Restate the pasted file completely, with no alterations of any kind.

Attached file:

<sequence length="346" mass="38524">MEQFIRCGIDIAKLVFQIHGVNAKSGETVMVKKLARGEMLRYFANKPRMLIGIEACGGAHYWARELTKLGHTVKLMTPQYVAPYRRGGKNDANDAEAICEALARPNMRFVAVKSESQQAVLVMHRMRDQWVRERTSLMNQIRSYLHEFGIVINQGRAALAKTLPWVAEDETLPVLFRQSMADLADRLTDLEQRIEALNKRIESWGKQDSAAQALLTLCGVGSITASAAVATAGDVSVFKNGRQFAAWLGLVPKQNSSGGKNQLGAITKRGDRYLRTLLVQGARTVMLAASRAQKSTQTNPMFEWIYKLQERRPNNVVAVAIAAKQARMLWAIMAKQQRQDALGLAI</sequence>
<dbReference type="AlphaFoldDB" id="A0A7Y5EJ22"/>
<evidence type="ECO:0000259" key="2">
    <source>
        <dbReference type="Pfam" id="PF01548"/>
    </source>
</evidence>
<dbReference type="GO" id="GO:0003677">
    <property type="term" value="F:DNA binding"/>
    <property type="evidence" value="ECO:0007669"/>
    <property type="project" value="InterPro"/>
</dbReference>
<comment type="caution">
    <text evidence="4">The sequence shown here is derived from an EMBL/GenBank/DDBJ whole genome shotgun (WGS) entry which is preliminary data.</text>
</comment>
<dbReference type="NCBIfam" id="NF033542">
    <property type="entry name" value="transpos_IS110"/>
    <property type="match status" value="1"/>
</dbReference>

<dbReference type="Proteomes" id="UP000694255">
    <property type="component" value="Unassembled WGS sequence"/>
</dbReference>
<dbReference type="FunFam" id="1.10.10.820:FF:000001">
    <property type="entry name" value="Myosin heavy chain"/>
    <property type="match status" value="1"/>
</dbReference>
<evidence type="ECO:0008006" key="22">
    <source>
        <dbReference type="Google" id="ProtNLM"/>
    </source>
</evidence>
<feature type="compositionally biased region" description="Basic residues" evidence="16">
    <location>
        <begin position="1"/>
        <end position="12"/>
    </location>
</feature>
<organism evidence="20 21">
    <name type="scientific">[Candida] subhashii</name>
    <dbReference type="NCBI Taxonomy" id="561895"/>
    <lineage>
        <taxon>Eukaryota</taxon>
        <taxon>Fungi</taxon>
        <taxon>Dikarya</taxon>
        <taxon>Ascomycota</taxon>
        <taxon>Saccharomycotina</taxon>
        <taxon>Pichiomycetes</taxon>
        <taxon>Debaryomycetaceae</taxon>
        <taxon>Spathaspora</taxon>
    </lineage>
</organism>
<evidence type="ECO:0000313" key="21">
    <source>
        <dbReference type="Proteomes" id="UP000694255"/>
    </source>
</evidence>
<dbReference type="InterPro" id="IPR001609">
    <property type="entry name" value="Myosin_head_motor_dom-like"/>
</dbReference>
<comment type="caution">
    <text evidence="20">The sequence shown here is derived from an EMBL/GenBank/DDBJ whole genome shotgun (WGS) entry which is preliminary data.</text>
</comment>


<sequence length="346" mass="38524">MEQFIRCGIDIAKLVFQIHGVNAKSGETVMVKKLARGEMLRYFANKPRMLIGIEACGGAHYWARELTKLGHTVKLMTPQYVAPYRRGGKNDANDAEAICEALARPNMRFVAVKSESQQAVLVMHRMRDQWVRERTSLMNQIRSYLHEFGIVINQGRAALAKTLPWVAEDETLPVLFRQSMADLADRLTDLEQRIEALNKRIESWGKQDSAAQALLTLCGVGSITASAAVATAGDVSVFKNGRQFAAWLGLVPKQNSSGGKNQLGAITKRGDRYLRTLLVQGARTVMLAASRAQKSTQTNPMFEWIYKLQERRPNNVVAVAIAAKQARMLWAIMAKQQRQDALGLAI</sequence>
<dbReference type="AlphaFoldDB" id="A0A7Y5EJ22"/>
<evidence type="ECO:0000259" key="2">
    <source>
        <dbReference type="Pfam" id="PF01548"/>
    </source>
</evidence>
<dbReference type="GO" id="GO:0003677">
    <property type="term" value="F:DNA binding"/>
    <property type="evidence" value="ECO:0007669"/>
    <property type="project" value="InterPro"/>
</dbReference>
<comment type="caution">
    <text evidence="4">The sequence shown here is derived from an EMBL/GenBank/DDBJ whole genome shotgun (WGS) entry which is preliminary data.</text>
</comment>
<dbReference type="NCBIfam" id="NF033542">
    <property type="entry name" value="transpos_IS110"/>
    <property type="match status" value="1"/>
</dbReference>

<dbReference type="Proteomes" id="UP000694255">
    <property type="component" value="Unassembled WGS sequence"/>
</dbReference>
<dbReference type="FunFam" id="1.10.10.820:FF:000001">
    <property type="entry name" value="Myosin heavy chain"/>
    <property type="match status" value="1"/>
</dbReference>
<evidence type="ECO:0008006" key="22">
    <source>
        <dbReference type="Google" id="ProtNLM"/>
    </source>
</evidence>
<feature type="compositionally biased region" description="Basic residues" evidence="16">
    <location>
        <begin position="1"/>
        <end position="12"/>
    </location>
</feature>
<organism evidence="20 21">
    <name type="scientific">[Candida] subhashii</name>
    <dbReference type="NCBI Taxonomy" id="561895"/>
    <lineage>
        <taxon>Eukaryota</taxon>
        <taxon>Fungi</taxon>
        <taxon>Dikarya</taxon>
        <taxon>Ascomycota</taxon>
        <taxon>Saccharomycotina</taxon>
        <taxon>Pichiomycetes</taxon>
        <taxon>Debaryomycetaceae</taxon>
        <taxon>Spathaspora</taxon>
    </lineage>
</organism>
<evidence type="ECO:0000313" key="21">
    <source>
        <dbReference type="Proteomes" id="UP000694255"/>
    </source>
</evidence>
<dbReference type="InterPro" id="IPR001609">
    <property type="entry name" value="Myosin_head_motor_dom-like"/>
</dbReference>
<comment type="caution">
    <text evidence="20">The sequence shown here is derived from an EMBL/GenBank/DDBJ whole genome shotgun (WGS) entry which is preliminary data.</text>
</comment>